03 April 2016
Report from Philadelphia, #3
Written by Chris Nielsen
More reasons to attend a SAQA conference:
9. The weather!! I don't need to say more.
10. The opportunity to see great art quilts. The silent auction was held last night and it was exciting. Every year there are a few pieces that spark a bidding war and that buzz is fun. But for the rest of us it is like a giant trunk show. We get the privilege of picking up and examining work by people whose names we might know and those who we want to get to know.
Each year the conference organizers set aside time so that all the participants can travel together to see a major exhibition of art quilts. This year we saw Art Quilt Elements at the Wayne Art Centre. There were 66 pieces in this year's show and I learned something from each of them. There is no substitute for seeing textile art in person. Much of the most important detail is lost in photographs. Even so, I purchased a catalogue which I will be happy to share with you.
The 2017 conference is gong to be held in Nebraska in collaboration with the International Quilt Study Center. A new SAQA show called Layered Voices will open at the IQSC at that time. Based on the chatter at this conference and among members of the Exhibition Committee it will be a spectacular show. Check out the call for entry. 3D work will be considered as will other unique definitions of an art quilt.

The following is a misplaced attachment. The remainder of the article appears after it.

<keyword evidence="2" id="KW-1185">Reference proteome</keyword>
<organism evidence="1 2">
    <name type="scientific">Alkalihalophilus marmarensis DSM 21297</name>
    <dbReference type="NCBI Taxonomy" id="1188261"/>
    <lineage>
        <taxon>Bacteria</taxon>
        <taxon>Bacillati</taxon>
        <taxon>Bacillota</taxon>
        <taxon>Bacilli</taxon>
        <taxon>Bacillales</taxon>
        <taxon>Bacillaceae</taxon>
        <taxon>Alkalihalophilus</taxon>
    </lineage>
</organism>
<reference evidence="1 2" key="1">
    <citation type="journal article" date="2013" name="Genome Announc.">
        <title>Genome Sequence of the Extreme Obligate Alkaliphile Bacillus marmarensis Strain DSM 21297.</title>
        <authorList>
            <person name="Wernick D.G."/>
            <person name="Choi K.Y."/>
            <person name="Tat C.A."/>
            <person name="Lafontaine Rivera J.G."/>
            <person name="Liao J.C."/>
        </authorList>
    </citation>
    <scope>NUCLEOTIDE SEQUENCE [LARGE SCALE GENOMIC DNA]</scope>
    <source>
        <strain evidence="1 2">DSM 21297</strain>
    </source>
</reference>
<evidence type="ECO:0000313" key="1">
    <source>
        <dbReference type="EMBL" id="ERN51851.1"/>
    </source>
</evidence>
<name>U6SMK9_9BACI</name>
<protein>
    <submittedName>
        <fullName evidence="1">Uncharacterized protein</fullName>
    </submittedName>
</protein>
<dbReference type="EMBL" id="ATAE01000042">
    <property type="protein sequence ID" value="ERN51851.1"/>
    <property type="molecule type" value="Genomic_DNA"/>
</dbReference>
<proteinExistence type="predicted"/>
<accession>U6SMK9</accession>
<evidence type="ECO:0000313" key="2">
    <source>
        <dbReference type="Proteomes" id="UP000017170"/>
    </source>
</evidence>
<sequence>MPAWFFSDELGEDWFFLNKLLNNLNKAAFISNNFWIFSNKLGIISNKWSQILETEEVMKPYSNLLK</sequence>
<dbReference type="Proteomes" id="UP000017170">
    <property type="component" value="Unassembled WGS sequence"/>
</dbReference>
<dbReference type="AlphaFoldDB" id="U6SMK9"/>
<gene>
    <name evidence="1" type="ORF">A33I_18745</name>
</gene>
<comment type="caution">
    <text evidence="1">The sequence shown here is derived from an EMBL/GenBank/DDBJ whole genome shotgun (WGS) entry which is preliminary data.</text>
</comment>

11. The sense that you matter. You will likely get lots of validation of your decision to explore art quilts as a means of creative expression. But more than that you will have a chance to observe first-hand the ways in which SAQA changes in order to better meet its members' needs. On Saturday I experienced two such examples. The Exhibition Committee was given a slot on the program and they used that time to give a historical overview of the exhibition program which also involved some myth-busting. They also talked about current practice and addressed the changes which they are contemplating as a result of their survey of member interest and concerns. They will be sharing their PowerPoint presentation with the regional reps. Perhaps we can arrange to show it at our next retreat. I think you will be as impressed as I was.
Last night I was a part of a twist in conference programming which was a direct response to comments from past years. For Saturday Night Out conference registrants could sign up to dine at one of ten or twelve different restaurants. A volunteer gathered together the group and escorted them to the restaurant and then served as an informal host for the evening. I looked after a rowdy but fun group of 15 who ate at an Egyptian restaurant. I thought the experiment was a great success - it encouraged people to break away from the familiar and ensured that everyone had a dining partner. I hope that future conferences will include this component.